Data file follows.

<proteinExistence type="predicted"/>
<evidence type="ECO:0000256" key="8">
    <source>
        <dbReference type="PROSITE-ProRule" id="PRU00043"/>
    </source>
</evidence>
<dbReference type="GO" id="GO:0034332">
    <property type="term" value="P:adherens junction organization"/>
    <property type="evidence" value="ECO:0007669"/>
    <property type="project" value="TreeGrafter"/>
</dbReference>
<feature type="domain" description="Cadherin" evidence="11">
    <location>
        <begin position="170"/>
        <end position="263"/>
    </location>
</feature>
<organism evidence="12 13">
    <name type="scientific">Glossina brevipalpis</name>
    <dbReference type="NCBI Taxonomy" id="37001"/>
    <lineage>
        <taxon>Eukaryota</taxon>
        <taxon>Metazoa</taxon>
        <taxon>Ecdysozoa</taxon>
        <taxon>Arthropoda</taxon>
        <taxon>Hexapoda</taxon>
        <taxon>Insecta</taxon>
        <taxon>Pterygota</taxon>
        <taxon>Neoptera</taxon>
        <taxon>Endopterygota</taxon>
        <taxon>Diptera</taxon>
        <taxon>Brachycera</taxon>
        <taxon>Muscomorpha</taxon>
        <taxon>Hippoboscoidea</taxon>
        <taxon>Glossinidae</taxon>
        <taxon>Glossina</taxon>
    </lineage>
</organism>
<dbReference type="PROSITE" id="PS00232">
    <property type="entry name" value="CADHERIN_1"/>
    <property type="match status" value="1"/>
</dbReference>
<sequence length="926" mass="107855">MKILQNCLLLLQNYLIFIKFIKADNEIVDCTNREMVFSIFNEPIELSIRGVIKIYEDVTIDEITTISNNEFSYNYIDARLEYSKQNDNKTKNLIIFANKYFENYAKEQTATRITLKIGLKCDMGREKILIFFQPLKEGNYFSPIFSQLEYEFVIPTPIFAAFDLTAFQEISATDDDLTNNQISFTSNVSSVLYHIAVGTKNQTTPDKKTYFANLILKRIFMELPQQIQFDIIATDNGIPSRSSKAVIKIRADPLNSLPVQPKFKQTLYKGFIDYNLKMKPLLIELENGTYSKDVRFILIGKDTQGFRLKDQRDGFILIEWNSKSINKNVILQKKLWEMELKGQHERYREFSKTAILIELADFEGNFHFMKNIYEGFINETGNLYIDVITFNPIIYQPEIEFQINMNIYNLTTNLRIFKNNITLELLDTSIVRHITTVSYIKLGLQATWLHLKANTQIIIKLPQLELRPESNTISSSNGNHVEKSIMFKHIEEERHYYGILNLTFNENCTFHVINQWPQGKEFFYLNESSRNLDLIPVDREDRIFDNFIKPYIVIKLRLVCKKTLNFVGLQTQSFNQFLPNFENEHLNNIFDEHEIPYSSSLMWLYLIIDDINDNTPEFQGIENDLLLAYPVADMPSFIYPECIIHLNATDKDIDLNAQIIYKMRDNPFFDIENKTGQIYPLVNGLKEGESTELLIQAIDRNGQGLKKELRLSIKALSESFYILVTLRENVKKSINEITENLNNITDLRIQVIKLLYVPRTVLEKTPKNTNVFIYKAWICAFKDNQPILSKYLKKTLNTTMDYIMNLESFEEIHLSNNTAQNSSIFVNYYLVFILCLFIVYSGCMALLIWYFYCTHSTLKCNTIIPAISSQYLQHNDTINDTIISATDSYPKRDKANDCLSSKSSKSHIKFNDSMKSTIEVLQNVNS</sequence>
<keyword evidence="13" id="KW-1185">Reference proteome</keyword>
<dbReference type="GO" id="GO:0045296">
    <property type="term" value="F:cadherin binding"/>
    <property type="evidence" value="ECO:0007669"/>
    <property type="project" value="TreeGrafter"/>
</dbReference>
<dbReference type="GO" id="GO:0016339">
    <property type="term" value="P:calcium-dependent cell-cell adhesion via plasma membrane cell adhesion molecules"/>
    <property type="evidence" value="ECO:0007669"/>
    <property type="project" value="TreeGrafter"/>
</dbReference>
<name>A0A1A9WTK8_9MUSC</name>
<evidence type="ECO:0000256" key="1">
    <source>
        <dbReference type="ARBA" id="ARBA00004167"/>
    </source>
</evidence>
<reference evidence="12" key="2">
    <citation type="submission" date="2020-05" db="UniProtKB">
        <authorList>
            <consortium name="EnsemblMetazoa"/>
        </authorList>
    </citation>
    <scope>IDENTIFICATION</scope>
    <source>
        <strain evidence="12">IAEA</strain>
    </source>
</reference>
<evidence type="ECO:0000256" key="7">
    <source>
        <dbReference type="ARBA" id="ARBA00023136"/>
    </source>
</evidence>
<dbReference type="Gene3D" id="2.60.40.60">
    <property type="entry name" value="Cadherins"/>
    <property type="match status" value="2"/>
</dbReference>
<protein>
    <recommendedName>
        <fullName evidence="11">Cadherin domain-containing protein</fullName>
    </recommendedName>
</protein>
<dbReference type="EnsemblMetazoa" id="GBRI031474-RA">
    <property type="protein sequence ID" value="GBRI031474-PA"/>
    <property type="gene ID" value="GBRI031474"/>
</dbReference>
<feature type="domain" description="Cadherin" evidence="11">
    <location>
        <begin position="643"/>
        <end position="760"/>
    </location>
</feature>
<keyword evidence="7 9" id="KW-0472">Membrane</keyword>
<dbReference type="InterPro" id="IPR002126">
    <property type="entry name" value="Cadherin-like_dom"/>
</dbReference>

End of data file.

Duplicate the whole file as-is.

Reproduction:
<proteinExistence type="predicted"/>
<evidence type="ECO:0000256" key="8">
    <source>
        <dbReference type="PROSITE-ProRule" id="PRU00043"/>
    </source>
</evidence>
<dbReference type="GO" id="GO:0034332">
    <property type="term" value="P:adherens junction organization"/>
    <property type="evidence" value="ECO:0007669"/>
    <property type="project" value="TreeGrafter"/>
</dbReference>
<feature type="domain" description="Cadherin" evidence="11">
    <location>
        <begin position="170"/>
        <end position="263"/>
    </location>
</feature>
<organism evidence="12 13">
    <name type="scientific">Glossina brevipalpis</name>
    <dbReference type="NCBI Taxonomy" id="37001"/>
    <lineage>
        <taxon>Eukaryota</taxon>
        <taxon>Metazoa</taxon>
        <taxon>Ecdysozoa</taxon>
        <taxon>Arthropoda</taxon>
        <taxon>Hexapoda</taxon>
        <taxon>Insecta</taxon>
        <taxon>Pterygota</taxon>
        <taxon>Neoptera</taxon>
        <taxon>Endopterygota</taxon>
        <taxon>Diptera</taxon>
        <taxon>Brachycera</taxon>
        <taxon>Muscomorpha</taxon>
        <taxon>Hippoboscoidea</taxon>
        <taxon>Glossinidae</taxon>
        <taxon>Glossina</taxon>
    </lineage>
</organism>
<dbReference type="PROSITE" id="PS00232">
    <property type="entry name" value="CADHERIN_1"/>
    <property type="match status" value="1"/>
</dbReference>
<sequence length="926" mass="107855">MKILQNCLLLLQNYLIFIKFIKADNEIVDCTNREMVFSIFNEPIELSIRGVIKIYEDVTIDEITTISNNEFSYNYIDARLEYSKQNDNKTKNLIIFANKYFENYAKEQTATRITLKIGLKCDMGREKILIFFQPLKEGNYFSPIFSQLEYEFVIPTPIFAAFDLTAFQEISATDDDLTNNQISFTSNVSSVLYHIAVGTKNQTTPDKKTYFANLILKRIFMELPQQIQFDIIATDNGIPSRSSKAVIKIRADPLNSLPVQPKFKQTLYKGFIDYNLKMKPLLIELENGTYSKDVRFILIGKDTQGFRLKDQRDGFILIEWNSKSINKNVILQKKLWEMELKGQHERYREFSKTAILIELADFEGNFHFMKNIYEGFINETGNLYIDVITFNPIIYQPEIEFQINMNIYNLTTNLRIFKNNITLELLDTSIVRHITTVSYIKLGLQATWLHLKANTQIIIKLPQLELRPESNTISSSNGNHVEKSIMFKHIEEERHYYGILNLTFNENCTFHVINQWPQGKEFFYLNESSRNLDLIPVDREDRIFDNFIKPYIVIKLRLVCKKTLNFVGLQTQSFNQFLPNFENEHLNNIFDEHEIPYSSSLMWLYLIIDDINDNTPEFQGIENDLLLAYPVADMPSFIYPECIIHLNATDKDIDLNAQIIYKMRDNPFFDIENKTGQIYPLVNGLKEGESTELLIQAIDRNGQGLKKELRLSIKALSESFYILVTLRENVKKSINEITENLNNITDLRIQVIKLLYVPRTVLEKTPKNTNVFIYKAWICAFKDNQPILSKYLKKTLNTTMDYIMNLESFEEIHLSNNTAQNSSIFVNYYLVFILCLFIVYSGCMALLIWYFYCTHSTLKCNTIIPAISSQYLQHNDTINDTIISATDSYPKRDKANDCLSSKSSKSHIKFNDSMKSTIEVLQNVNS</sequence>
<keyword evidence="13" id="KW-1185">Reference proteome</keyword>
<dbReference type="GO" id="GO:0045296">
    <property type="term" value="F:cadherin binding"/>
    <property type="evidence" value="ECO:0007669"/>
    <property type="project" value="TreeGrafter"/>
</dbReference>
<dbReference type="GO" id="GO:0016339">
    <property type="term" value="P:calcium-dependent cell-cell adhesion via plasma membrane cell adhesion molecules"/>
    <property type="evidence" value="ECO:0007669"/>
    <property type="project" value="TreeGrafter"/>
</dbReference>
<name>A0A1A9WTK8_9MUSC</name>
<evidence type="ECO:0000256" key="1">
    <source>
        <dbReference type="ARBA" id="ARBA00004167"/>
    </source>
</evidence>
<reference evidence="12" key="2">
    <citation type="submission" date="2020-05" db="UniProtKB">
        <authorList>
            <consortium name="EnsemblMetazoa"/>
        </authorList>
    </citation>
    <scope>IDENTIFICATION</scope>
    <source>
        <strain evidence="12">IAEA</strain>
    </source>
</reference>
<evidence type="ECO:0000256" key="7">
    <source>
        <dbReference type="ARBA" id="ARBA00023136"/>
    </source>
</evidence>
<dbReference type="Gene3D" id="2.60.40.60">
    <property type="entry name" value="Cadherins"/>
    <property type="match status" value="2"/>
</dbReference>
<protein>
    <recommendedName>
        <fullName evidence="11">Cadherin domain-containing protein</fullName>
    </recommendedName>
</protein>
<dbReference type="EnsemblMetazoa" id="GBRI031474-RA">
    <property type="protein sequence ID" value="GBRI031474-PA"/>
    <property type="gene ID" value="GBRI031474"/>
</dbReference>
<feature type="domain" description="Cadherin" evidence="11">
    <location>
        <begin position="643"/>
        <end position="760"/>
    </location>
</feature>
<keyword evidence="7 9" id="KW-0472">Membrane</keyword>
<dbReference type="InterPro" id="IPR002126">
    <property type="entry name" value="Cadherin-like_dom"/>
</dbReference>